The Australian Greens are supportive of legislative measures that
address protecting children against sexual abuse and harm. The Australian
Greens are concerned that some aspects of Crimes Legislation Amendment (Sexual
Crimes Against Children and Community Protection Measures) Bill 2017 (the Bill)
will have negative and unintended consequences.
Considering the serious nature of the Bill, the Greens agree with the
Law Council of Australia that it is concerning that the Bill is being
introduced before the Royal Commission into the Institutional Responses to
Child Sexual Abuse (Royal Commission) releases its final report. The Greens are
also concerned that the Bill does not take into consideration the Royal
Commission's Criminal Justice Report.
Due to the serious systematic, social and individual harms of child
sexual offences, legislation aimed at combatting such offences should be fit
for purpose and shaped by expert advice. Therefore, the Australian Greens
consider it is important that legislation of this nature should be informed the
findings of the Royal Commission.
The Australian Greens also share the Law Council of Australia's concern
that the Bill has been introduced prior to the completion of the Australian Law
Reform Commission's inquiry into Incarceration Rates of Aboriginal and Torres
Strait Islander Peoples.
The Australian Greens share the concern of the Law Council of Australia
and Associate Professor Lorana Bartels in regards to the Bill's inclusion of
The Australian Greens have consistently opposed mandatory minimums.
The Australian Greens agrees with the Law Council of Australia that:
...the imposition of mandatory minimum sentences upon
conviction for criminal offences imposes unacceptable restrictions on judicial
discretion and independence, and undermines the fundamental rule of law
principles and human rights obligations.
The inclusion on the presumption against bail within the Bill is
inconsistent with the presumption of innocence. The Australian Greens share the
view of the Law Council of Australia:
...that section 15AAA runs counter to the long held presumption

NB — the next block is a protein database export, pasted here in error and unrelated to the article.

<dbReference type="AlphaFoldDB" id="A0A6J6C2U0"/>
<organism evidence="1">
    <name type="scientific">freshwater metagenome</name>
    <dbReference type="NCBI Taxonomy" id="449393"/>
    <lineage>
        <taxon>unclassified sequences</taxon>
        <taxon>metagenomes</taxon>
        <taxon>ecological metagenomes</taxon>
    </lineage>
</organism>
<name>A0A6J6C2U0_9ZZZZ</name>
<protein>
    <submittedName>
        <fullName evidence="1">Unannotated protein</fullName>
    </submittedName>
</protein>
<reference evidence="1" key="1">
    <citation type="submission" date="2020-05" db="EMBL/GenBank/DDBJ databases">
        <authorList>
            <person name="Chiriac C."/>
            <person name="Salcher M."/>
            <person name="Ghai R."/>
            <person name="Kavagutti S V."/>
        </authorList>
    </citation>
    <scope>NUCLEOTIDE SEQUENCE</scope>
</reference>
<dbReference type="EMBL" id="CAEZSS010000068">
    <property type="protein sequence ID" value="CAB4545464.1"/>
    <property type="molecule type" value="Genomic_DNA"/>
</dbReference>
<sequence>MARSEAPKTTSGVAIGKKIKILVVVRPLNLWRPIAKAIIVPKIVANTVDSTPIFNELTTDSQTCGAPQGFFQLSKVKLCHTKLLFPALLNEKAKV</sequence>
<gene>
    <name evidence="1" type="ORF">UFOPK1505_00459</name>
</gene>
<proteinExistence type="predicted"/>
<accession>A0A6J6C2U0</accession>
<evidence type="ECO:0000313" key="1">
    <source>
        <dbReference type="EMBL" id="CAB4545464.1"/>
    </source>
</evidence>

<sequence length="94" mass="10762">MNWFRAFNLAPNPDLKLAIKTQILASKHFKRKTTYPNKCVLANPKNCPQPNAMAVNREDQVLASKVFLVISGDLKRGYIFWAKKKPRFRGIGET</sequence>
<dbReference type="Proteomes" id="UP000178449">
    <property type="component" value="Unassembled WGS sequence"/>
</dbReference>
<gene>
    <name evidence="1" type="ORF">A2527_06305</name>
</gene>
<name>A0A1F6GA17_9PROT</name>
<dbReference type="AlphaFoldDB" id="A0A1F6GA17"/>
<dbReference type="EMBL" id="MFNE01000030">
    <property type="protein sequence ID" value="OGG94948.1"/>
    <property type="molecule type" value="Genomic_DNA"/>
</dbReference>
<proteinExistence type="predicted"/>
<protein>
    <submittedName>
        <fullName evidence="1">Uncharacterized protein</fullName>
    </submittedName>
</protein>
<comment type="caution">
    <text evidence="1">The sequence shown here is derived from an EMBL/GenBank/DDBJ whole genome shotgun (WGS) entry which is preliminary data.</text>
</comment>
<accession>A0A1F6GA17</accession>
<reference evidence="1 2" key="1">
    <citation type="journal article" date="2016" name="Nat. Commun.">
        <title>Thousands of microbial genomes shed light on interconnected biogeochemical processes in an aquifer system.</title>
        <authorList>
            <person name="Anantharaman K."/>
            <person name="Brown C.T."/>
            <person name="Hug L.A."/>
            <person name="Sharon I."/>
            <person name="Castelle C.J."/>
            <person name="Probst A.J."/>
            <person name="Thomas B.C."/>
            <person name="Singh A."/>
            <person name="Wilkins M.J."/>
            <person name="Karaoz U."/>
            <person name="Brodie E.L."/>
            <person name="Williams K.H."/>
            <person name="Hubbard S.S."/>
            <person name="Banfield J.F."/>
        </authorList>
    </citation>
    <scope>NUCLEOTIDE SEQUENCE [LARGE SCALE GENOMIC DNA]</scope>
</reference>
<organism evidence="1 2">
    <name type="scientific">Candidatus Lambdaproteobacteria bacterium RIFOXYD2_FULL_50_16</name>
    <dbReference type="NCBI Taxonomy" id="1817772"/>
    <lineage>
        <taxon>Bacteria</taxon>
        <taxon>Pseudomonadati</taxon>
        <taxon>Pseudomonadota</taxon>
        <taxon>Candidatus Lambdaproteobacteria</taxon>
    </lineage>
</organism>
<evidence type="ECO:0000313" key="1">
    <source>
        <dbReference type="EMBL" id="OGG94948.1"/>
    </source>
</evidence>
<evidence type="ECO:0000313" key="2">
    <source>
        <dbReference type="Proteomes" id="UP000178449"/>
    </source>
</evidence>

in Australian criminal law in favour of bail. In respect of most criminal
charges, the person charged is entitled to be released on bail unless the
police demonstrate to the court particular grounds on which bail should be
The Australian Greens agree with the Law Council of Australia that the
presumption in favour of cumulative sentences contained within the Bill will
lead to unfair and unjust outcomes.
The Greens also agree with the Law Council that unjust and unfair
outcome are particularly likely as :
...there is significant overlap in the both State/Territory and
Commonwealth charges being laid in child sexual abuse cases where offences will
often have different maximum penalties. The presumption is likely to lead to
significant legal challenges and delays in the courts.
The key purpose of sentencing should always be rehabilitation. However,
the Australian Greens share the Law Council of Australia's concern that, due to
lack of funding, states would not be able to provide enough rehabilitation
places to constraints on resourcing.
The Law Council of Australia noted in their submission that currently,
due to resourcing constraints and prison overcrowding, offenders are often
released on parole where they wait to undertake rehabilitation.
The Law Council raised concerns that:
This may impact on the ability of this measure to be
effectively implemented and may also result in disproportionate sentences. That
is, sentences that are longer than necessary to address the conduct and the
objective of protecting the community.
Senator Nick McKim
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